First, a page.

BARCELONA ’92 OLYMPICS : The Dance Is On in Catalonia : Opening ceremony: The culture of a proud people is put on display for the rest of the world.
Less than 10 years after it was constructed, Montjuic Stadium stood ready to greet 5,000 athletes to the People’s Olympics, an alternative for socialist countries to the 1936 Summer Olympics that would be held later that year in fascist Germany.
But on the morning of the opening ceremony, for which 20,000 tickets had been sold, a water polo player from the Spanish national team, Carlos Pardo, arrived at the stadium to find the gates locked.
“The signs said, ‘Games Canceled Because of War,’ ” Pardo, now a prominent sports journalist in Barcelona, recalled recently.
The opening shots of the Spanish Civil War had been fired. Less than three years later, fascism would take hold here, in the capital of fiercely independent Catalonia, as well as the country’s 16 other regions, in the personification of Gen. Francisco Franco.
In 1941, a few hundred yards from Montjuic Stadium, at the headquarters for Franco’s secret police, los benemeritos , Catalonia’s deposed president, Lluis Companys, was executed. Thousands of others who resisted Franco’s dictatorship were killed or tortured.
Franco tried to bury Catalonia’s culture as well. The flag could not be displayed, the anthem played nor the language spoken. Even the traditional welcoming dance, the Sardana, was banned.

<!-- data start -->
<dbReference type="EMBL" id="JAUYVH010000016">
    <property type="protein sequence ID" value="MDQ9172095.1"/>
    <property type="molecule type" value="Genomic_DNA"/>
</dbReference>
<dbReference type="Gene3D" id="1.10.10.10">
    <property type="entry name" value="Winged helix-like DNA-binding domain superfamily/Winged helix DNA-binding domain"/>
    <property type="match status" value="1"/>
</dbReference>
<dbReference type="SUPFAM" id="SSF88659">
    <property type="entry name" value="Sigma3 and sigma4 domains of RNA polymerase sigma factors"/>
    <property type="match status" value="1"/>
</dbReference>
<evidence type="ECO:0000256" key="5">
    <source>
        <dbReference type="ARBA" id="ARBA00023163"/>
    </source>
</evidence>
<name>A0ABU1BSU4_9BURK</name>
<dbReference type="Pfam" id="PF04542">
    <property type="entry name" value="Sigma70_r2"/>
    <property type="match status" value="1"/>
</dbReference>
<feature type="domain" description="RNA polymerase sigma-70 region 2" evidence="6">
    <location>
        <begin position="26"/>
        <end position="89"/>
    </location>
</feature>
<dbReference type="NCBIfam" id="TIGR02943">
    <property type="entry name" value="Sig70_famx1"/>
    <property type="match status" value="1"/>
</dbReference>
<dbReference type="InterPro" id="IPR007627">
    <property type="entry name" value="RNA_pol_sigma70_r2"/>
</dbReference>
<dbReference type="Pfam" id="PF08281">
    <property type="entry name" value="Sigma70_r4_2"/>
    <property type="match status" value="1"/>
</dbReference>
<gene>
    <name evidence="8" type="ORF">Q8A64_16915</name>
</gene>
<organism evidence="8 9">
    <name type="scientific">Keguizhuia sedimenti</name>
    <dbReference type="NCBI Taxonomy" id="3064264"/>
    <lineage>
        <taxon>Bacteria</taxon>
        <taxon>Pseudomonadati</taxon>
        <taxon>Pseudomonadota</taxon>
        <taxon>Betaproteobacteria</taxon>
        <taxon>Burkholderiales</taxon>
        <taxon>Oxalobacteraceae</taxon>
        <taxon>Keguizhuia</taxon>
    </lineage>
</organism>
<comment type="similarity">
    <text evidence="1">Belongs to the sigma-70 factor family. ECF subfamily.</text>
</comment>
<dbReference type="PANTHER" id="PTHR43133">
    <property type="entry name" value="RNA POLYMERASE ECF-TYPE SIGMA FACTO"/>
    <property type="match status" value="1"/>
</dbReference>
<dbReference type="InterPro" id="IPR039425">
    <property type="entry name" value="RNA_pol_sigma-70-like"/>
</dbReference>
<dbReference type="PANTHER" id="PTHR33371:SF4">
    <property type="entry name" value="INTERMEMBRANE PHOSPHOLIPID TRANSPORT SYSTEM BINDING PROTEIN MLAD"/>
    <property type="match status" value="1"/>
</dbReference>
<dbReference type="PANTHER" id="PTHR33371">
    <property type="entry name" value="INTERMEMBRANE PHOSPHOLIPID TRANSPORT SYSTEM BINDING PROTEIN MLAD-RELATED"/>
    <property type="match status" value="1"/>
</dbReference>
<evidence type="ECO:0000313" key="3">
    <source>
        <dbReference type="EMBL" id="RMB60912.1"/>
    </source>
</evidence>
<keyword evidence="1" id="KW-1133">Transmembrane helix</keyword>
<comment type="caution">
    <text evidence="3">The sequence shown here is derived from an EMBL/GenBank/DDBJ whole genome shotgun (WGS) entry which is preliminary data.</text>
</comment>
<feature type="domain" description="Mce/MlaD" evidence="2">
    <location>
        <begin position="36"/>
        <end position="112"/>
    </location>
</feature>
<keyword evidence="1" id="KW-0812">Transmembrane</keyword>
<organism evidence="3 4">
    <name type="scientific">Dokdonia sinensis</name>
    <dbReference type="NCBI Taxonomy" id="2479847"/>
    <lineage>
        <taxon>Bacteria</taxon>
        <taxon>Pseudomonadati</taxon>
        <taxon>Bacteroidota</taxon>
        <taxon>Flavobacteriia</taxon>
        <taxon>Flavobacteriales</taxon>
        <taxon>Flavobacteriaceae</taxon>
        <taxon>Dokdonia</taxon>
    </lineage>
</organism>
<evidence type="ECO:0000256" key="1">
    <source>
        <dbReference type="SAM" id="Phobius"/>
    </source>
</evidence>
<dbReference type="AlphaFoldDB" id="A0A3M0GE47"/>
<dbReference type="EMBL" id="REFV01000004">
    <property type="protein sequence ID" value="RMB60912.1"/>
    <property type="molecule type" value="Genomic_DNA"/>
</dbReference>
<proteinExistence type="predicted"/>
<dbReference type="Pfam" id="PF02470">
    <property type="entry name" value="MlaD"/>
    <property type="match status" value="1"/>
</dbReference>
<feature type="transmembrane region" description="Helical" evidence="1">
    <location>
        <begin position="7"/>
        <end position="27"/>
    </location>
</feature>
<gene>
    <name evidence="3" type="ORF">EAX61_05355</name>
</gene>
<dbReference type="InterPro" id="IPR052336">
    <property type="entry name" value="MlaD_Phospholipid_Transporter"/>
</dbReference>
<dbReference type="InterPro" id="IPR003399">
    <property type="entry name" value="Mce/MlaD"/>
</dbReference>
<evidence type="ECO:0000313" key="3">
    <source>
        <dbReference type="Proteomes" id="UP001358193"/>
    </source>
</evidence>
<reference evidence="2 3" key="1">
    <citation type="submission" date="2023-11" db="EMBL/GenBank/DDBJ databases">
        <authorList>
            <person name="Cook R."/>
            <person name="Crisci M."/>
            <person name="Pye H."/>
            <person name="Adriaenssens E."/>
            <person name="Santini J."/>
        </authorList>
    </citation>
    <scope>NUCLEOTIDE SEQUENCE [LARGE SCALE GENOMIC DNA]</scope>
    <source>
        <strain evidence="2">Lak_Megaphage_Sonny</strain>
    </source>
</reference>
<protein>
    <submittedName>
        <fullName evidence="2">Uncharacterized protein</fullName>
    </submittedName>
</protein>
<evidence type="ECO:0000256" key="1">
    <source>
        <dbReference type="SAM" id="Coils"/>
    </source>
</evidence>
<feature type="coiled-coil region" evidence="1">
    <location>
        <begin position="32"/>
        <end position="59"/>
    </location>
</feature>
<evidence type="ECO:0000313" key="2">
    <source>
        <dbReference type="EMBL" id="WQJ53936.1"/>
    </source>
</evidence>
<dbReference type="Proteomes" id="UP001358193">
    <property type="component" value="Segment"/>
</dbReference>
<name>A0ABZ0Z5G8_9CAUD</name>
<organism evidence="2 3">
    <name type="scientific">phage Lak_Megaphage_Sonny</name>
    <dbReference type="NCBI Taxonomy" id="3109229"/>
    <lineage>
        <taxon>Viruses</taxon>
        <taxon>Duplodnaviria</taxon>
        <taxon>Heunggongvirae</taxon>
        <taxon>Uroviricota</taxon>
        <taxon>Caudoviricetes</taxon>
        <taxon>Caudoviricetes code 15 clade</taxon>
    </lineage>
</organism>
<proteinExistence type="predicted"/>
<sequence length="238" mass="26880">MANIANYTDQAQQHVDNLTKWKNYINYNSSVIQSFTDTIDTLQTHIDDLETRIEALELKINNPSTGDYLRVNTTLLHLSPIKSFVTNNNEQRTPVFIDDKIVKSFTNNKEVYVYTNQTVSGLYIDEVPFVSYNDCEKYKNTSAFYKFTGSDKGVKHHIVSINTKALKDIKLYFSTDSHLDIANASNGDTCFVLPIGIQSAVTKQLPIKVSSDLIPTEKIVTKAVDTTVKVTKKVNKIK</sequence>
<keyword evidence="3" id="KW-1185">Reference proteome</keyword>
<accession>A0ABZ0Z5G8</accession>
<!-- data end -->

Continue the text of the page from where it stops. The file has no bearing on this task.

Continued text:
Now, for the next 16 days, 17 years after Franco’s death and the birth of democracy in Spain, Catalonia will try to define its place in the world by playing host to the 25th Summer Olympics.
Although there were four soccer games Friday, including the United States’ 2-1 loss to Italy, the Games officially begin tonight with an opening ceremony at Montjuic Stadium, where the gates, 56 years after the aborted People’s Olympics, will be open to 70,000 spectators, 15,000 athletes and officials from 172 countries.
Dancers will welcome them with the Sardana.
“It will be the proudest, most emotional moment of my life,” said Barcelona businessman Xavier Molinas, an anti-Franco student activist in the late ‘60s.
Many Catalonians did not wait for the opening ceremony to express joy. An estimated 20,000, including 6,000 in Barcelona, danced the Sardana on Wednesday night in the streets of 25 Catalonian cities, towns and villages.
Two weeks earlier, people here had wrapped a giant Catalonian flag around the so-called Olympic Ring, which includes Montjuic Stadium and several other venues for the Games atop a mountain that overlooks the city and the Mediterranean Sea.
Recognition from the International Olympic Committee was not so easily attainable, even though the president, Juan Antonio Samaranch, is a Catalonian. The Catalan Olympic Committee’s request that its athletes be allowed to march separately from the Spanish team in today’s parade of nations, behind their own republic’s flag, was denied.
But Catalonia’s flag and anthem will be part of the opening ceremony, and Catalan will be one of these Games’ four official languages, along with Spanish, French and English.